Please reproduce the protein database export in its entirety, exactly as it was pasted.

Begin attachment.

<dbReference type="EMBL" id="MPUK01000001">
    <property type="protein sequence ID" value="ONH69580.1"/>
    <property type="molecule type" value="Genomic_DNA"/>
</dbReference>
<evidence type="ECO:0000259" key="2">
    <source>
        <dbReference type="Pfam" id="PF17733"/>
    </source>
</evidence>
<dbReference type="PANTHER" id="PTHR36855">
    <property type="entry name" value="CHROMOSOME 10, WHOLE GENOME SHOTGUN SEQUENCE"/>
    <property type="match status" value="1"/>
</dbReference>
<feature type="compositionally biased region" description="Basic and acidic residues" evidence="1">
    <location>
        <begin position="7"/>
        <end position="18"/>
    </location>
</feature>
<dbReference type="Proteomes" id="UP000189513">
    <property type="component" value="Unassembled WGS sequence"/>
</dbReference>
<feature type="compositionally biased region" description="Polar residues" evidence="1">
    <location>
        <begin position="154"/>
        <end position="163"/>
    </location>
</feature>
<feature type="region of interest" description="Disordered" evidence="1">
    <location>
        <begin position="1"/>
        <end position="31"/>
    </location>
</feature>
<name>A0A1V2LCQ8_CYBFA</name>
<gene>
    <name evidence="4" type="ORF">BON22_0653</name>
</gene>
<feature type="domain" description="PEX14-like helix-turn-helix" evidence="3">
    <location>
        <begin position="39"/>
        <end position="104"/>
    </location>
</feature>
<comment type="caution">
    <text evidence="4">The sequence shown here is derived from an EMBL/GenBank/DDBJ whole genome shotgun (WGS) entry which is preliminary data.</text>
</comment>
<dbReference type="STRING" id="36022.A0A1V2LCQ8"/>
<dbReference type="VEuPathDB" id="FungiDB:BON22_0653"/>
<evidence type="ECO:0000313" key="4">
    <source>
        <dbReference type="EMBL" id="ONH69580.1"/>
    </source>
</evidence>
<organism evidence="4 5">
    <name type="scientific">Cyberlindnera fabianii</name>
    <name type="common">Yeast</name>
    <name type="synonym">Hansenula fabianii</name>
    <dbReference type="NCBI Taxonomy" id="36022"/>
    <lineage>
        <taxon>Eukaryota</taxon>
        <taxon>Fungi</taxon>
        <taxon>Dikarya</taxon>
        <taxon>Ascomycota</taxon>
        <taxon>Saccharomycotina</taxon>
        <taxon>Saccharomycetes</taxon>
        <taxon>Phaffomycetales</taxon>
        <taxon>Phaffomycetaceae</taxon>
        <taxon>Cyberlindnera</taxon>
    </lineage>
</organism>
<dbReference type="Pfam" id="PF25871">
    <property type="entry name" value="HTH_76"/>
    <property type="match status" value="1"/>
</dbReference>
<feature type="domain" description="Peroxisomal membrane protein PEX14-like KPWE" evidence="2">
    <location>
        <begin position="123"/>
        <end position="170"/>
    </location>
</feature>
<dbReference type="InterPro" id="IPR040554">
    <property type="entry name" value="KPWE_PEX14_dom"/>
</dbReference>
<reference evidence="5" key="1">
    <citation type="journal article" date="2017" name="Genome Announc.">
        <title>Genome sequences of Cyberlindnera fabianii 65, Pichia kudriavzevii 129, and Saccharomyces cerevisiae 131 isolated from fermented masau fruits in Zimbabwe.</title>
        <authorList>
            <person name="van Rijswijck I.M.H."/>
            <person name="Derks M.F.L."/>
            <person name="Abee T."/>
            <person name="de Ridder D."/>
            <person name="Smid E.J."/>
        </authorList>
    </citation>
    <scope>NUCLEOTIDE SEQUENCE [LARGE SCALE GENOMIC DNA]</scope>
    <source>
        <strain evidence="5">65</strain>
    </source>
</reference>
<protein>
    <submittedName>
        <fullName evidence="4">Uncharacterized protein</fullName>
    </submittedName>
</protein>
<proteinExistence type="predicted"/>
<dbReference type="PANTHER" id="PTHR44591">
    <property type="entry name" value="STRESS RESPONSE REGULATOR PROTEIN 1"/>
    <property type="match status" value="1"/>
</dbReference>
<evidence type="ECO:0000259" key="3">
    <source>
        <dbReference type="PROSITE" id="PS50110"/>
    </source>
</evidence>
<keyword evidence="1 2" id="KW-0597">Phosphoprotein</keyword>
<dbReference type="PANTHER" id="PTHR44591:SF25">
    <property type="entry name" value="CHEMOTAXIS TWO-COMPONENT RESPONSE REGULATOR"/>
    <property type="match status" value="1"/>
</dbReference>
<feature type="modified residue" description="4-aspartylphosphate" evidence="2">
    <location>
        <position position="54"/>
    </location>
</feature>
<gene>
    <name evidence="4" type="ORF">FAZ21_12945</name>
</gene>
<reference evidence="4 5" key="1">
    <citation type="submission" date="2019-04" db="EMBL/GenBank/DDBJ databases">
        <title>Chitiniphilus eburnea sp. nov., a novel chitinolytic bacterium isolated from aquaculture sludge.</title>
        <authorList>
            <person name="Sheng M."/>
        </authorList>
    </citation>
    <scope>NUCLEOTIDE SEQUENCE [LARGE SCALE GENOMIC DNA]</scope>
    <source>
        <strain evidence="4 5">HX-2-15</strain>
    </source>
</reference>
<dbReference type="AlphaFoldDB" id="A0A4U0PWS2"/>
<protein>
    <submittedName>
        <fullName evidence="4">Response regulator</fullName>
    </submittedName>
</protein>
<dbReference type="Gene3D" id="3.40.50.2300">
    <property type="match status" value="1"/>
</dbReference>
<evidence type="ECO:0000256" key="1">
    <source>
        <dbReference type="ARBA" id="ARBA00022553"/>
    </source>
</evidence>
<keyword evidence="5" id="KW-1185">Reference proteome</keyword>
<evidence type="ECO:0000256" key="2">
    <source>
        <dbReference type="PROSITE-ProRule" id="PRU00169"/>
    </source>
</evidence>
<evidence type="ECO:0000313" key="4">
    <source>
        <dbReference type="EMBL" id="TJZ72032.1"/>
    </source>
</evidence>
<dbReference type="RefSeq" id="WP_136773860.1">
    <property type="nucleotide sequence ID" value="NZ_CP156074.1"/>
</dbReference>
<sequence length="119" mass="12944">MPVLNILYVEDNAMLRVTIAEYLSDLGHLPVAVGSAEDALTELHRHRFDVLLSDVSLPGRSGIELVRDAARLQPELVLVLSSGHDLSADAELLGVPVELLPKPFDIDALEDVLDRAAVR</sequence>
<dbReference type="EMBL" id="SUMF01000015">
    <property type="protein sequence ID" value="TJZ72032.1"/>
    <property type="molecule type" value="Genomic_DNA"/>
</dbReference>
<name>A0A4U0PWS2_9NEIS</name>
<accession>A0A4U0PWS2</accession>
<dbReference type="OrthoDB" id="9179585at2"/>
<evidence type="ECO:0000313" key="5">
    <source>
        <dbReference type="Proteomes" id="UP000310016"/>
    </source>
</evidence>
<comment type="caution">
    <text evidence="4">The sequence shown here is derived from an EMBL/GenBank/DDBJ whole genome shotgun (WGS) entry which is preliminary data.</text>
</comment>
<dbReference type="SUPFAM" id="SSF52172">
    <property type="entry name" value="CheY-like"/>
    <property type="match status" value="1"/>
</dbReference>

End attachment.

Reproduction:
<dbReference type="EMBL" id="MPUK01000001">
    <property type="protein sequence ID" value="ONH69580.1"/>
    <property type="molecule type" value="Genomic_DNA"/>
</dbReference>
<evidence type="ECO:0000259" key="2">
    <source>
        <dbReference type="Pfam" id="PF17733"/>
    </source>
</evidence>
<dbReference type="PANTHER" id="PTHR36855">
    <property type="entry name" value="CHROMOSOME 10, WHOLE GENOME SHOTGUN SEQUENCE"/>
    <property type="match status" value="1"/>
</dbReference>
<feature type="compositionally biased region" description="Basic and acidic residues" evidence="1">
    <location>
        <begin position="7"/>
        <end position="18"/>
    </location>
</feature>
<dbReference type="Proteomes" id="UP000189513">
    <property type="component" value="Unassembled WGS sequence"/>
</dbReference>
<feature type="compositionally biased region" description="Polar residues" evidence="1">
    <location>
        <begin position="154"/>
        <end position="163"/>
    </location>
</feature>
<feature type="region of interest" description="Disordered" evidence="1">
    <location>
        <begin position="1"/>
        <end position="31"/>
    </location>
</feature>
<name>A0A1V2LCQ8_CYBFA</name>
<gene>
    <name evidence="4" type="ORF">BON22_0653</name>
</gene>
<feature type="domain" description="PEX14-like helix-turn-helix" evidence="3">
    <location>
        <begin position="39"/>
        <end position="104"/>
    </location>
</feature>
<comment type="caution">
    <text evidence="4">The sequence shown here is derived from an EMBL/GenBank/DDBJ whole genome shotgun (WGS) entry which is preliminary data.</text>
</comment>
<dbReference type="STRING" id="36022.A0A1V2LCQ8"/>
<dbReference type="VEuPathDB" id="FungiDB:BON22_0653"/>
<evidence type="ECO:0000313" key="4">
    <source>
        <dbReference type="EMBL" id="ONH69580.1"/>
    </source>
</evidence>
<organism evidence="4 5">
    <name type="scientific">Cyberlindnera fabianii</name>
    <name type="common">Yeast</name>
    <name type="synonym">Hansenula fabianii</name>
    <dbReference type="NCBI Taxonomy" id="36022"/>
    <lineage>
        <taxon>Eukaryota</taxon>
        <taxon>Fungi</taxon>
        <taxon>Dikarya</taxon>
        <taxon>Ascomycota</taxon>
        <taxon>Saccharomycotina</taxon>
        <taxon>Saccharomycetes</taxon>
        <taxon>Phaffomycetales</taxon>
        <taxon>Phaffomycetaceae</taxon>
        <taxon>Cyberlindnera</taxon>
    </lineage>
</organism>
<dbReference type="Pfam" id="PF25871">
    <property type="entry name" value="HTH_76"/>
    <property type="match status" value="1"/>
</dbReference>
<feature type="domain" description="Peroxisomal membrane protein PEX14-like KPWE" evidence="2">
    <location>
        <begin position="123"/>
        <end position="170"/>
    </location>
</feature>
<dbReference type="InterPro" id="IPR040554">
    <property type="entry name" value="KPWE_PEX14_dom"/>
</dbReference>
<reference evidence="5" key="1">
    <citation type="journal article" date="2017" name="Genome Announc.">
        <title>Genome sequences of Cyberlindnera fabianii 65, Pichia kudriavzevii 129, and Saccharomyces cerevisiae 131 isolated from fermented masau fruits in Zimbabwe.</title>
        <authorList>
            <person name="van Rijswijck I.M.H."/>
            <person name="Derks M.F.L."/>
            <person name="Abee T."/>
            <person name="de Ridder D."/>
            <person name="Smid E.J."/>
        </authorList>
    </citation>
    <scope>NUCLEOTIDE SEQUENCE [LARGE SCALE GENOMIC DNA]</scope>
    <source>
        <strain evidence="5">65</strain>
    </source>
</reference>
<protein>
    <submittedName>
        <fullName evidence="4">Uncharacterized protein</fullName>
    </submittedName>
</protein>
<proteinExistence type="predicted"/>
<dbReference type="PANTHER" id="PTHR44591">
    <property type="entry name" value="STRESS RESPONSE REGULATOR PROTEIN 1"/>
    <property type="match status" value="1"/>
</dbReference>
<evidence type="ECO:0000259" key="3">
    <source>
        <dbReference type="PROSITE" id="PS50110"/>
    </source>
</evidence>
<keyword evidence="1 2" id="KW-0597">Phosphoprotein</keyword>
<dbReference type="PANTHER" id="PTHR44591:SF25">
    <property type="entry name" value="CHEMOTAXIS TWO-COMPONENT RESPONSE REGULATOR"/>
    <property type="match status" value="1"/>
</dbReference>
<feature type="modified residue" description="4-aspartylphosphate" evidence="2">
    <location>
        <position position="54"/>
    </location>
</feature>
<gene>
    <name evidence="4" type="ORF">FAZ21_12945</name>
</gene>
<reference evidence="4 5" key="1">
    <citation type="submission" date="2019-04" db="EMBL/GenBank/DDBJ databases">
        <title>Chitiniphilus eburnea sp. nov., a novel chitinolytic bacterium isolated from aquaculture sludge.</title>
        <authorList>
            <person name="Sheng M."/>
        </authorList>
    </citation>
    <scope>NUCLEOTIDE SEQUENCE [LARGE SCALE GENOMIC DNA]</scope>
    <source>
        <strain evidence="4 5">HX-2-15</strain>
    </source>
</reference>
<dbReference type="AlphaFoldDB" id="A0A4U0PWS2"/>
<protein>
    <submittedName>
        <fullName evidence="4">Response regulator</fullName>
    </submittedName>
</protein>
<dbReference type="Gene3D" id="3.40.50.2300">
    <property type="match status" value="1"/>
</dbReference>
<evidence type="ECO:0000256" key="1">
    <source>
        <dbReference type="ARBA" id="ARBA00022553"/>
    </source>
</evidence>
<keyword evidence="5" id="KW-1185">Reference proteome</keyword>
<evidence type="ECO:0000256" key="2">
    <source>
        <dbReference type="PROSITE-ProRule" id="PRU00169"/>
    </source>
</evidence>
<evidence type="ECO:0000313" key="4">
    <source>
        <dbReference type="EMBL" id="TJZ72032.1"/>
    </source>
</evidence>
<dbReference type="RefSeq" id="WP_136773860.1">
    <property type="nucleotide sequence ID" value="NZ_CP156074.1"/>
</dbReference>
<sequence length="119" mass="12944">MPVLNILYVEDNAMLRVTIAEYLSDLGHLPVAVGSAEDALTELHRHRFDVLLSDVSLPGRSGIELVRDAARLQPELVLVLSSGHDLSADAELLGVPVELLPKPFDIDALEDVLDRAAVR</sequence>
<dbReference type="EMBL" id="SUMF01000015">
    <property type="protein sequence ID" value="TJZ72032.1"/>
    <property type="molecule type" value="Genomic_DNA"/>
</dbReference>
<name>A0A4U0PWS2_9NEIS</name>
<accession>A0A4U0PWS2</accession>
<dbReference type="OrthoDB" id="9179585at2"/>
<evidence type="ECO:0000313" key="5">
    <source>
        <dbReference type="Proteomes" id="UP000310016"/>
    </source>
</evidence>
<comment type="caution">
    <text evidence="4">The sequence shown here is derived from an EMBL/GenBank/DDBJ whole genome shotgun (WGS) entry which is preliminary data.</text>
</comment>
<dbReference type="SUPFAM" id="SSF52172">
    <property type="entry name" value="CheY-like"/>
    <property type="match status" value="1"/>
</dbReference>